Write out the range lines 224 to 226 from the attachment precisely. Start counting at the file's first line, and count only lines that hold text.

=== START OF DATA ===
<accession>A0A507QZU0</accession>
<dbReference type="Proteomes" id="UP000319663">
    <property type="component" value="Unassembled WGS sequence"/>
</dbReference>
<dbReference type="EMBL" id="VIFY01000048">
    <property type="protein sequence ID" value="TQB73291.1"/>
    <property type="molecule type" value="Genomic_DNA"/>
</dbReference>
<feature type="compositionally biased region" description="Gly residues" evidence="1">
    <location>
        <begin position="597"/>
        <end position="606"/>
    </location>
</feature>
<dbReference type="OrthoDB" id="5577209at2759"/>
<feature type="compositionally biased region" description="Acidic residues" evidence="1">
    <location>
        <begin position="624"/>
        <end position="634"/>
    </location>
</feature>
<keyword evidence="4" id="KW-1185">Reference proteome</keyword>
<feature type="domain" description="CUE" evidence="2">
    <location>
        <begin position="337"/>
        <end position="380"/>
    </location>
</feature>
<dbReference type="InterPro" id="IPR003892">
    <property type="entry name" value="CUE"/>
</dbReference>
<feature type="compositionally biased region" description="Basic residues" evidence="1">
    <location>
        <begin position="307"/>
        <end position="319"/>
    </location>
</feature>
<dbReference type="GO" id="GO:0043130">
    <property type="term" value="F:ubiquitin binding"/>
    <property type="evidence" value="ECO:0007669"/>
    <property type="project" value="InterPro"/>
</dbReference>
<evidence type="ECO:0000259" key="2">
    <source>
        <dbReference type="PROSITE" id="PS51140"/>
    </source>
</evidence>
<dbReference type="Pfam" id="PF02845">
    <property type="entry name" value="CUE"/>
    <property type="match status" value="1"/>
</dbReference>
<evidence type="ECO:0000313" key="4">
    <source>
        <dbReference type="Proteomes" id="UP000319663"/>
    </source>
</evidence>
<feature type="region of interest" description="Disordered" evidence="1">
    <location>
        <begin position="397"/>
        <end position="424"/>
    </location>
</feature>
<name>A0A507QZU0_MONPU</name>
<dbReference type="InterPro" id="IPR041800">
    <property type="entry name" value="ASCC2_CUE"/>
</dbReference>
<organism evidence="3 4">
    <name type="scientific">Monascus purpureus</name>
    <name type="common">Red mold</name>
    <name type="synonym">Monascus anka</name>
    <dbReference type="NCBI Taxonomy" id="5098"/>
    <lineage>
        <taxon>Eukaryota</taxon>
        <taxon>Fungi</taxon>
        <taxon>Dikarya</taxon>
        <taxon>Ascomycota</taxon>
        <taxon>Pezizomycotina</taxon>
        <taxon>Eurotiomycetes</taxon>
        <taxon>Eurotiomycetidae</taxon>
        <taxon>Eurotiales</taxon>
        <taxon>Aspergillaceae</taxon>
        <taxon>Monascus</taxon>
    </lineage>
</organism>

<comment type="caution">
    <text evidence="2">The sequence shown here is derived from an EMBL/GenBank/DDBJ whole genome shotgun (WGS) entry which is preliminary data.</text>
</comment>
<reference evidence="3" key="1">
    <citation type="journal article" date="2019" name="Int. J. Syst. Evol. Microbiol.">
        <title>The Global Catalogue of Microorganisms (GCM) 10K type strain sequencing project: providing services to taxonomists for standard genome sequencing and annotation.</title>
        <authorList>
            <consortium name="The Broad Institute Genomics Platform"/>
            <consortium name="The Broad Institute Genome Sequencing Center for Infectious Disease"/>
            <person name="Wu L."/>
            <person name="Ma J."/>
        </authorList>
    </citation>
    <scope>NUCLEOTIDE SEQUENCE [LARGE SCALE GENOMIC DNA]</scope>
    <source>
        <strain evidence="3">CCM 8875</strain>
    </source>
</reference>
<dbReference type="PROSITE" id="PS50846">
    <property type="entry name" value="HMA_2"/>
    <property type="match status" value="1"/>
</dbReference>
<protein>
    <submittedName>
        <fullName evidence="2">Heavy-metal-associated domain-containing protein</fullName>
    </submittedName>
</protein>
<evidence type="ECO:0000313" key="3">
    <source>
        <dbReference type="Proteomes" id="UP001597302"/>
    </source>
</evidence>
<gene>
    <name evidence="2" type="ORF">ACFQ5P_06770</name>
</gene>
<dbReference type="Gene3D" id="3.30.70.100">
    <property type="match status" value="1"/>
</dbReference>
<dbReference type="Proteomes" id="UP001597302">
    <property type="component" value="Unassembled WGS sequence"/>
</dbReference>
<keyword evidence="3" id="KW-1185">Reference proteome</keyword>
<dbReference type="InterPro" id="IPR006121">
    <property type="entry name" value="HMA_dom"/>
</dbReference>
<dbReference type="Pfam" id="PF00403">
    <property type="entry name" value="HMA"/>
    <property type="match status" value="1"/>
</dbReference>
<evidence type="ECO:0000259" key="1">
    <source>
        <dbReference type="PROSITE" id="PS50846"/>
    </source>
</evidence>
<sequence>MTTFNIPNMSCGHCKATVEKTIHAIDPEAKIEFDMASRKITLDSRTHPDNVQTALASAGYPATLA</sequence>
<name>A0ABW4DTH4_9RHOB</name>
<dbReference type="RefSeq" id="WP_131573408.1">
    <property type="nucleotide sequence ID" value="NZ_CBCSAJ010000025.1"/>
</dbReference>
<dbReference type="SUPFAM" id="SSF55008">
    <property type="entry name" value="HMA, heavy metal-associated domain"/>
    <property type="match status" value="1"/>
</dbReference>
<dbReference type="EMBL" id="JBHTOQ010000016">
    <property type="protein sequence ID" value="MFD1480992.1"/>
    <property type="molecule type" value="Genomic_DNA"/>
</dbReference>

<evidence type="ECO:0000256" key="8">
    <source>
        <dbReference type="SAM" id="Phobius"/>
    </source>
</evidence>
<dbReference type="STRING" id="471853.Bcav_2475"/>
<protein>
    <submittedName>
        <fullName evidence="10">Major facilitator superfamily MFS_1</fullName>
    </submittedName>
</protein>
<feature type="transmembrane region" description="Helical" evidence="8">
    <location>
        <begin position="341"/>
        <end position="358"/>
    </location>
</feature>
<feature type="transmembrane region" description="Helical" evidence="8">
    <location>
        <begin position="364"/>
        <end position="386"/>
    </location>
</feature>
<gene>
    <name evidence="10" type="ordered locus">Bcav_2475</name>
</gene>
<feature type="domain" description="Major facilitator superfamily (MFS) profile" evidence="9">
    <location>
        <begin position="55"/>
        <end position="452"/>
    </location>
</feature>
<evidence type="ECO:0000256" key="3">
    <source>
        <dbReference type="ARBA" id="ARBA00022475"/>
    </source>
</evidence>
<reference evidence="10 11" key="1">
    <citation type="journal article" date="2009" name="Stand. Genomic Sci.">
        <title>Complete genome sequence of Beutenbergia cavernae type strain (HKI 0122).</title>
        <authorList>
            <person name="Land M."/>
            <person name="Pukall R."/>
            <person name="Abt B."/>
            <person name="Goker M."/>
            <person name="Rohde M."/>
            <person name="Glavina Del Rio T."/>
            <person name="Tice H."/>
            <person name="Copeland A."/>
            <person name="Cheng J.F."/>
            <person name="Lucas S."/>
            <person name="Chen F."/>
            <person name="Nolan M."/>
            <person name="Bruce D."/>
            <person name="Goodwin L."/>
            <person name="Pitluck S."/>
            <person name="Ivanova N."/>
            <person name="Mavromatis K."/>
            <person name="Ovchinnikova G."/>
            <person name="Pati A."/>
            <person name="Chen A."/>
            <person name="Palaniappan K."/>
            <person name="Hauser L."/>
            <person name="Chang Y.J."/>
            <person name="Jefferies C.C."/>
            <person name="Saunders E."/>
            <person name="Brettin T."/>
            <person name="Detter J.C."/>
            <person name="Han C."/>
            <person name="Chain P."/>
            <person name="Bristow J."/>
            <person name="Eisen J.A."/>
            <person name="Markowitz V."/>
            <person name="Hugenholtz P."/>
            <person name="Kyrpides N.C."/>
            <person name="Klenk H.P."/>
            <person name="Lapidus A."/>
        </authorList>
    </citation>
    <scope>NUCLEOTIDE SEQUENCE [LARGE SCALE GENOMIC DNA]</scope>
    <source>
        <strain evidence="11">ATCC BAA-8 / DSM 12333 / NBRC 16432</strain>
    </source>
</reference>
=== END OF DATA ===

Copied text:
            <person name="Markowitz V."/>
            <person name="Hugenholtz P."/>
            <person name="Kyrpides N.C."/>